“Can you describe your son?” the security guard at the First Aid tent asked. My son, boyfriend and I had walked four blocks from my apartment to the Death Cab for Cutie concert in the park.
“He is super friendly and will probably be with a crowd of people, six feet tall, wearing a black shirt with a rapper on it, light brown hair, 14 years old and his name is Eli,” I said, while choking back tears. The security guard nodded, set down her two-way radio and looked up at me.
“We have had reports of missing four and five year olds, but this is the first 14 year old,” she said. I stammered, unsure of what I could say without sounding like a crazy person.
How could I explain to a stranger how afraid I was that he would try to walk home; how it feels to live in an apartment building where drug dealers aggressively surround your car at night, or how unsafe I feel as I walk my dog across the parking lot so he can go to the bathroom in a mulch field several times a day? I wanted to tell her we were only living there temporarily, it was just a stepping-stone to something else, there were things we had grown to love about living there, I am working super hard to build a career, I am starting a master’s program with a fellowship, I take my boys to the nature and the wild as much as possible and the past two-and-a-half years had gone by so quickly.
“Well, I am not worried about him being lost. I just don’t want him to try to walk home alone. He would have to go past the homeless shelter and it is dangerous,” I said. I didn’t go into details of how accustomed we had become to seeing five or six police cars and several officers arresting drug dealer in our parking lot. Eli is a man-cub, but he is tall and could easily be mistaken for somebody much older. My urge to protect him was conflicting with the need to let him go a little bit, to trust that I had taught all that I could about this world.
“He knows that, right?”
“Kind of,” I said. We hadn’t really talked about it because we had planned to meet inside the concert, and he had quit responding to my texts. Splitting up was a mistake. I wanted to take it back, tuck it away inside of me, and keep us all safely together. I scanned the crowd, but darkness had set in, and I was no longer able to make out the faces of people 20 feet away from me.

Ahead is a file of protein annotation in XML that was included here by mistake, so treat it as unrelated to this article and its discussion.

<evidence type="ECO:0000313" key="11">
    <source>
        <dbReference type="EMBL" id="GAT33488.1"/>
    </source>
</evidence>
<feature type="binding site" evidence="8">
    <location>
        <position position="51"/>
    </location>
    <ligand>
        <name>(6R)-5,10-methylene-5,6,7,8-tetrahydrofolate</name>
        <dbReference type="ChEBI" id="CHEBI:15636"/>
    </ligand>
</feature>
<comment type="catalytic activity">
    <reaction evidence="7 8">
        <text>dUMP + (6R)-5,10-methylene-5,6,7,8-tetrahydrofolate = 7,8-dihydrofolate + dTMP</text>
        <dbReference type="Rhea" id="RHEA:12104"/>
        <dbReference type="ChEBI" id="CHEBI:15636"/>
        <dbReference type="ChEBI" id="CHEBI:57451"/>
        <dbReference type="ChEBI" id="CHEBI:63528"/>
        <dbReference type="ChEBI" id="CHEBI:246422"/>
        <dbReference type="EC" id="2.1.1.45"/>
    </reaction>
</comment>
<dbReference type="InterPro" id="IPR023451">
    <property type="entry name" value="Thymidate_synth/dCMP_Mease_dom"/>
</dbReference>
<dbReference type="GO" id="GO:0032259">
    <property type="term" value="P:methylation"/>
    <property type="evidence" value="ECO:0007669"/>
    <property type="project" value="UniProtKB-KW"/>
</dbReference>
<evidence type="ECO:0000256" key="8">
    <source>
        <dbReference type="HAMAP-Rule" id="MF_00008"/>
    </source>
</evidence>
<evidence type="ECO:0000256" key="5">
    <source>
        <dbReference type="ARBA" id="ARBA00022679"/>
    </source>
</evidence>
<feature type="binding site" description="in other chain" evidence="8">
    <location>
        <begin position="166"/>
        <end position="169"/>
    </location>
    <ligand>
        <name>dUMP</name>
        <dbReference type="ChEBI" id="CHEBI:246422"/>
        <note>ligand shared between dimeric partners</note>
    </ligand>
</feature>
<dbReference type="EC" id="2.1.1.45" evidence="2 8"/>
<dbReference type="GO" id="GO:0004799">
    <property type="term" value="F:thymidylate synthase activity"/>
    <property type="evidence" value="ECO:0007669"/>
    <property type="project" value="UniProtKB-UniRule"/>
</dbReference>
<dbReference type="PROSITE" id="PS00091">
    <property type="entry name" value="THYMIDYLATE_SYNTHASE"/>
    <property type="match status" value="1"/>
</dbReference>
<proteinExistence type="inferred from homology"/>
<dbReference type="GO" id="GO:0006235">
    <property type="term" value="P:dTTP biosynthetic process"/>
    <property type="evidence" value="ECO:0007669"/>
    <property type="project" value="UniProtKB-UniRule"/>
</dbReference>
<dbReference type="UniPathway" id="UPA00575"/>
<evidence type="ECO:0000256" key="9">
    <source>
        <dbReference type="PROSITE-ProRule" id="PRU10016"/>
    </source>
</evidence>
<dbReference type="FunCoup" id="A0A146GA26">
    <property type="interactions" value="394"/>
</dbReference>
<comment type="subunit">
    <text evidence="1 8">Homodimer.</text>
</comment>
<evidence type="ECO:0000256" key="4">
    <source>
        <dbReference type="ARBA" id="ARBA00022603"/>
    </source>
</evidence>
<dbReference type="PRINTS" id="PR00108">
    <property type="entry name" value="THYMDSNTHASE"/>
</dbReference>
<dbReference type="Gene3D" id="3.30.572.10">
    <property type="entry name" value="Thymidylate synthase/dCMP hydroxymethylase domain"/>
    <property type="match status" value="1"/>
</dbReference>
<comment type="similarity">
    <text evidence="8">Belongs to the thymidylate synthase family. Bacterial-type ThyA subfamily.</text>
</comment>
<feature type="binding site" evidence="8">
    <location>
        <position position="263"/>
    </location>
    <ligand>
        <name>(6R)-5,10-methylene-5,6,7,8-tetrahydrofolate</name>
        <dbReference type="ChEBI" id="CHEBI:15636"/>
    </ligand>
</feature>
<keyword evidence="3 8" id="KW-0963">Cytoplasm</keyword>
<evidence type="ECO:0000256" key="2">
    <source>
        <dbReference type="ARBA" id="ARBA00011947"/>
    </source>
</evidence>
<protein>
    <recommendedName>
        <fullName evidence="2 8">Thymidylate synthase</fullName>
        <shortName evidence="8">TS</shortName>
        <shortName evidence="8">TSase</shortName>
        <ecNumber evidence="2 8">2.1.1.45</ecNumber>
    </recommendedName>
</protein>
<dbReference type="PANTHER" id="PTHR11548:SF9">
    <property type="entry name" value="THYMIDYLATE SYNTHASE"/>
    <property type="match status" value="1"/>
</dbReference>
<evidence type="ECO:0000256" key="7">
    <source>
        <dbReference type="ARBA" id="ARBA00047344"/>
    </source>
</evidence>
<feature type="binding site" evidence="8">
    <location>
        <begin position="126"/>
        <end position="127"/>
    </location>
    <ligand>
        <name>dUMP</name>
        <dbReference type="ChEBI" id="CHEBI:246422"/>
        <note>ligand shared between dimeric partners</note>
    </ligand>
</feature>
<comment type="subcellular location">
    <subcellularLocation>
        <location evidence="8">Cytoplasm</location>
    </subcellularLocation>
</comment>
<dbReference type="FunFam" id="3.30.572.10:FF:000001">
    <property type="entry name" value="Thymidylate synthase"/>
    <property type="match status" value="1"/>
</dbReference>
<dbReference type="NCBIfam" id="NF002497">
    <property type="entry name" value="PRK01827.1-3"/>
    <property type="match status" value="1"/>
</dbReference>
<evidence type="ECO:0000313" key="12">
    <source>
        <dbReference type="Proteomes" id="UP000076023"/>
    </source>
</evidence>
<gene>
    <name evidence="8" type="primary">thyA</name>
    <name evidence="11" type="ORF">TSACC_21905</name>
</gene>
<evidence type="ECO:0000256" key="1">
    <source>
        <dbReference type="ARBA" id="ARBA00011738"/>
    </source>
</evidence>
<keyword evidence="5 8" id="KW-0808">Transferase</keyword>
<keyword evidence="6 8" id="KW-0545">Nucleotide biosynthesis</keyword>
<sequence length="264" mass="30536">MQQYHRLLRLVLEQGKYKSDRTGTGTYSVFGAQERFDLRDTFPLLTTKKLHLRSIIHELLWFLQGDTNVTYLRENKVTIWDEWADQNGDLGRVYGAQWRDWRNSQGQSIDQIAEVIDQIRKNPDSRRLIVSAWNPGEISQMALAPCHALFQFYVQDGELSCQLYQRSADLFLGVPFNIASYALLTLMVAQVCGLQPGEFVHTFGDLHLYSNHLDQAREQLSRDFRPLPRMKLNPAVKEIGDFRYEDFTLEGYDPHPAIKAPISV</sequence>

When Eli was four-years old we took a vacation to Oceanside, California. I sat on a large towel and watched his blonde curls blow in the wind as he dug trenches in the sand, retrieved buckets of water and, as he poured the water into the trenches, he created a stream that searched the walls for signs of weakness as it ran along the trenches. Eli go disoriented in the crowd on his way back from getting water, and took off running down the beach in the wrong direction. As I followed him, I saw him reach up to a man to ask for help. I called his name, and he turned and ran to me.
I wished he would look for me now, that he would search the crowd for me and seek out someone to help him. But the truth is—he was fine. His soft blonde curls had changed in to a short brown haircut, and he no longer needed to know where I was to feel safe.
We are 30 feet behind the Birch tree people are climbing, my text from a half an hour ago read. It was twilight; blues became soft pinks and purples in the sky. The band was playing slow, methodical songs and except for the occasional spinning hippie dancer, the crowd stood still. I wondered if papery pieces of barks stuck to the sweaty twenty-somethings as they climbed the tall, pale white birch tree. I hoped the next person to climb up would be Eli, but only so I could tell him to get down from the dangerous height and wrap my arms around him.
I asked Bruce to check his phone—there was nothing. No response. I knew I should let go, not worry about him until after the show, and have fun—but I couldn’t enjoy myself without knowing where he was. In less than a year, Eli will have his learner’s permit to drive, and just a hop-skip-and-a-jump after that he will be able to drive on his own. He is capable of handling himself at a concert, but reason left me and I couldn’t stop scanning the crowd in search of the only face that would bring me relief.
The music stopped, the crowd cheered, the lights went off and the show ended. Instantly, the crowd was on the move for the exits, and I felt like any sense of control I might have had was leaving with them. As the noise died down, I called him again.
“Hello,” Eli said.
“Hi! Where are you?”
“I am right here,” he responded.
“Wait for me,” I said, and I took a deep breath. I just might survive raising a teenager.